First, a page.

Despite its huge oil earnings, Iran is a political, economic and social failure. Politically, the regime's fake democracy was uncovered following the recent presidential elections. Economically, the balance of payments shows perpetual deficit, and socially the lower classes are under great pressure, said Dr Fahd el Fanek in an article published by the Jordanian daily al Rai.
Given its political and social instability challenges, Iran ought to mend its internal situation before indulging in projects of regional hegemony. Contrary to the arguments advanced by some Arabs, betting on Iran's resistance is doomed, Dr el Fanek argued. He came to the conclusion that Iran only appears strong because of Arabs' weakness. Iran is witnessing a downturn and those who make a comparison between Iran and Israel are blinkered, because the Arab nation must acknowledge that it has more than one enemy.
There seems no end in sight to the tug of war between the Turkish army and the Islamist-orientated government. This is because of Ankara's aspiration to become an EU member and the economic and democratic achievements of the Justice and Development Party (AKP), said Abdul Baqqi Salai in an article in the Qatari daily Al Sharq. What is more, the Turkish army, long known for plotting a coup whenever it is not happy with a government, has become reluctant and finds it embarrassing to interfere in politics.
Recently, the Turkish parliament passed a law under which army members would come under the jurisdiction of civilian courts in time of peace. It was in response to the involvement of army members in an alleged coup against AKP. This puts an end to the army's interference in political affairs and is a step towards meeting EU democratic norms, Mr Salai commented. He concluded by saying that if the Turkish government succeeds in its action against the army, it will definitely have established a strong foundation for a multi-cultural and multi-ideological system and will put an end to a 50-year tradition of military coups to preserve the secular state.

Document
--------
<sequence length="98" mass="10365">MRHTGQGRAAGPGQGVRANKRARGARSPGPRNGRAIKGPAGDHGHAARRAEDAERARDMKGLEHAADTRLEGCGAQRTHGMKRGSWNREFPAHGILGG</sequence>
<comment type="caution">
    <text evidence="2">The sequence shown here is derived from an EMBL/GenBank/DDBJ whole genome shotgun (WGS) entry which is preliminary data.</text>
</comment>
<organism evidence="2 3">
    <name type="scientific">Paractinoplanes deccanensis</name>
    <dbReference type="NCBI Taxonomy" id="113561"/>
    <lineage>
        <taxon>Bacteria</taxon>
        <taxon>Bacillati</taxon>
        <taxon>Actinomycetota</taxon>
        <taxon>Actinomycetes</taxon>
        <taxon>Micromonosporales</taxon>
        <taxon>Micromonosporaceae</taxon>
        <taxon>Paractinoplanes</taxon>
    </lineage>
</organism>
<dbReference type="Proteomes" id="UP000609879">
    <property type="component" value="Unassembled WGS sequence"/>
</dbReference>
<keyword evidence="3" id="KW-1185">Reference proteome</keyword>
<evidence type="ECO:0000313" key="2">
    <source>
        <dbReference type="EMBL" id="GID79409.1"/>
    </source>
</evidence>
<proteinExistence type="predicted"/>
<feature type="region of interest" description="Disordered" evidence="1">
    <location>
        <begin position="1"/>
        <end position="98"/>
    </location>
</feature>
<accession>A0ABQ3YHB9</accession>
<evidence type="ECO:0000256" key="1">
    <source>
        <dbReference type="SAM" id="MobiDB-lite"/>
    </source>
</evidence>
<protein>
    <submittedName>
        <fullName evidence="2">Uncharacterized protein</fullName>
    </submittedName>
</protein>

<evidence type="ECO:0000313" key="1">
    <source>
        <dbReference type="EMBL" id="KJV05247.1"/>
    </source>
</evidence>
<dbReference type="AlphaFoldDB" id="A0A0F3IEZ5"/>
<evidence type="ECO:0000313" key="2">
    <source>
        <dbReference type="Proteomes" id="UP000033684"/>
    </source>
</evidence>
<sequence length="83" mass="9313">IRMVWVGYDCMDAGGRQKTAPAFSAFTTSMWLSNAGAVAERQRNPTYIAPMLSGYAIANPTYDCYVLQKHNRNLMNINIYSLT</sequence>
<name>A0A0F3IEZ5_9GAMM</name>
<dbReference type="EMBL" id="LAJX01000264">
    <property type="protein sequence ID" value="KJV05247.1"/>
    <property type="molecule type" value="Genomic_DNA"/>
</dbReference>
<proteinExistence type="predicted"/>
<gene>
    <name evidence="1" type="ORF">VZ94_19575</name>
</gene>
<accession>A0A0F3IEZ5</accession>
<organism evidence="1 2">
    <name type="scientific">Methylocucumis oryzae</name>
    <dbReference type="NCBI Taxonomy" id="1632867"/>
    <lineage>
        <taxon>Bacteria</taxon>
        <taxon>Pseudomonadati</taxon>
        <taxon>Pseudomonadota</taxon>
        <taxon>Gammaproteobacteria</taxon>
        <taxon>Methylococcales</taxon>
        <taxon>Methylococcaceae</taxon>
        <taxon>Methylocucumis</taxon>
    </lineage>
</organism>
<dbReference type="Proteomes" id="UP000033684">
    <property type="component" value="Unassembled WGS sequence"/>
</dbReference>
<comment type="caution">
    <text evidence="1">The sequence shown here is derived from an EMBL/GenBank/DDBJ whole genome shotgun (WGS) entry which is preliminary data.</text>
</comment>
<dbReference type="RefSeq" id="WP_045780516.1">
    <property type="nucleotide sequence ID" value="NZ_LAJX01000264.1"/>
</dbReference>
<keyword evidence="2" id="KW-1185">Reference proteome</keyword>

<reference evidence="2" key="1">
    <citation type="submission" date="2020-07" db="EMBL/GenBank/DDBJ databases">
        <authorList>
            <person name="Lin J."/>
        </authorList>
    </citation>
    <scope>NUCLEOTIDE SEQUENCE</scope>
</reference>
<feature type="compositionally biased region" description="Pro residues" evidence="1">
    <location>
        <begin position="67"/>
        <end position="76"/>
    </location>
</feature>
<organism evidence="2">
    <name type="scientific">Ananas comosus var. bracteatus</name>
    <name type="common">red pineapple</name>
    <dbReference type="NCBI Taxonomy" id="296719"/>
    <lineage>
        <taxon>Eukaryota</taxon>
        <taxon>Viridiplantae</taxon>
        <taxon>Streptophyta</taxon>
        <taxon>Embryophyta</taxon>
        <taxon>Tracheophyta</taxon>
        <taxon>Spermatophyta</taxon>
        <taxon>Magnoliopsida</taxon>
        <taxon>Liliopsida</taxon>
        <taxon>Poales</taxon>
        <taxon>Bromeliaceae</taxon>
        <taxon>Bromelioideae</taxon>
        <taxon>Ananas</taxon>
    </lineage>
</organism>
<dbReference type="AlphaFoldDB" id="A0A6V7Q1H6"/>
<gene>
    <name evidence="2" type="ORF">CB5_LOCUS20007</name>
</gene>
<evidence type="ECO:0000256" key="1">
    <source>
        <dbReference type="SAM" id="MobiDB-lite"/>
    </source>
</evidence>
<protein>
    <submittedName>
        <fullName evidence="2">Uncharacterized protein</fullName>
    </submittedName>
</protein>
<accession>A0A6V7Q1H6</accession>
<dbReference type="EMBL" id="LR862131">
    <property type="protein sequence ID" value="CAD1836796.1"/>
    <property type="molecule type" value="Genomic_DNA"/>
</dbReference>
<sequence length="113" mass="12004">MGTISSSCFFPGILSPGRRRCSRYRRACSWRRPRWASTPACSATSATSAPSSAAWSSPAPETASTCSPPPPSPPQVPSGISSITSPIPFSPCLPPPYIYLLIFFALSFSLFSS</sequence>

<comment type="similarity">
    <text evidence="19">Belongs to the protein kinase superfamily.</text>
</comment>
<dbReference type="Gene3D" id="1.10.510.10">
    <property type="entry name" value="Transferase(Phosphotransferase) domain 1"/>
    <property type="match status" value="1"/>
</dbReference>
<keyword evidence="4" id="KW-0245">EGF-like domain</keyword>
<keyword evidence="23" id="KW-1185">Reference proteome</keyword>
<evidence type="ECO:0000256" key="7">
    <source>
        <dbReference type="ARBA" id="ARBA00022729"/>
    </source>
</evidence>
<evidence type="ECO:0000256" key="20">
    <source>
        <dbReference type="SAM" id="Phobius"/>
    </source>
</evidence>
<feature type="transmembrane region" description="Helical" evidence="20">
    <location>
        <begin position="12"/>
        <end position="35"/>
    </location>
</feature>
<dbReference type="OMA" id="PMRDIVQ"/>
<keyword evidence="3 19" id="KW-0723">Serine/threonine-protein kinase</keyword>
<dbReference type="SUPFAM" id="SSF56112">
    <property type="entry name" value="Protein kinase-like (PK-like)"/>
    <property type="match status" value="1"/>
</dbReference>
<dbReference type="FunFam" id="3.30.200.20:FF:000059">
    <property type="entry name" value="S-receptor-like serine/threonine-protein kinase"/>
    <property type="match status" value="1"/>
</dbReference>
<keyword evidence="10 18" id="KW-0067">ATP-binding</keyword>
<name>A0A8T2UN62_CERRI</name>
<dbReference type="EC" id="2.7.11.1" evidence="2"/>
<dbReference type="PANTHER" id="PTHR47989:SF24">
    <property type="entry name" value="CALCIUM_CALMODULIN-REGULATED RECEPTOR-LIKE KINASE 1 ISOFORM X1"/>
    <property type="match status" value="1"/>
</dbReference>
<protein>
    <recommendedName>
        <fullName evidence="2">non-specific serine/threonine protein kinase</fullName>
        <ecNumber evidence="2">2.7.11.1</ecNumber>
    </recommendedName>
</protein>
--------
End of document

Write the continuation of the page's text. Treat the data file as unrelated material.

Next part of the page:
The columnist Satea Nooraddin wrote in the Lebanese Daily Assafir that the American president is looking forward to a realisation of his old socio-political dream: to change the US image into that of a world-friendly, poverty-combating power. Nooraddin commented that one of the major steps in this direction relates to the vision of ridding the globe of the threat of nuclear weapons. Another reason is that the USA, like Russia long before, realised that with the current financial crisis the cost of storing and maintaining its nuclear arsenal is too high. Finally he raised the following question: is this a real awareness likely to materialise or will Mr Obama soon find himself face to face with arms manufacturing lobbies? Will the world discover that this was only a dream?
In an article in the Saudi Daily Arriyadh, Dr Abdul Qadder Fantoukh believed that the sudden death of the King of the Pop, Michael Jackson, had a worldwide impact on internet infrastructure.
In fact, several widely known websites such as Twitter and Facebook were overloaded on the occasion because of a huge number of concurrent searches for Jackson material. The same happened with YouTube video downloads and SMS networks on the occasion of the same sad event, the article went on to say. Major news websites, such as CNN, ABC and others were not spared, as their pages became very slow to download.
Dr Fantoukh has come to the conclusion that if such great sites had been vulnerable to such "friendly" attacks from network users, what would happen with potential malicious attacks? Attention must henceforth be drawn to the high risks of our dependence on NIC systems and the great dangers this represents for our societies. * Digest compiled by Mohamed Naji firstname.lastname@example.org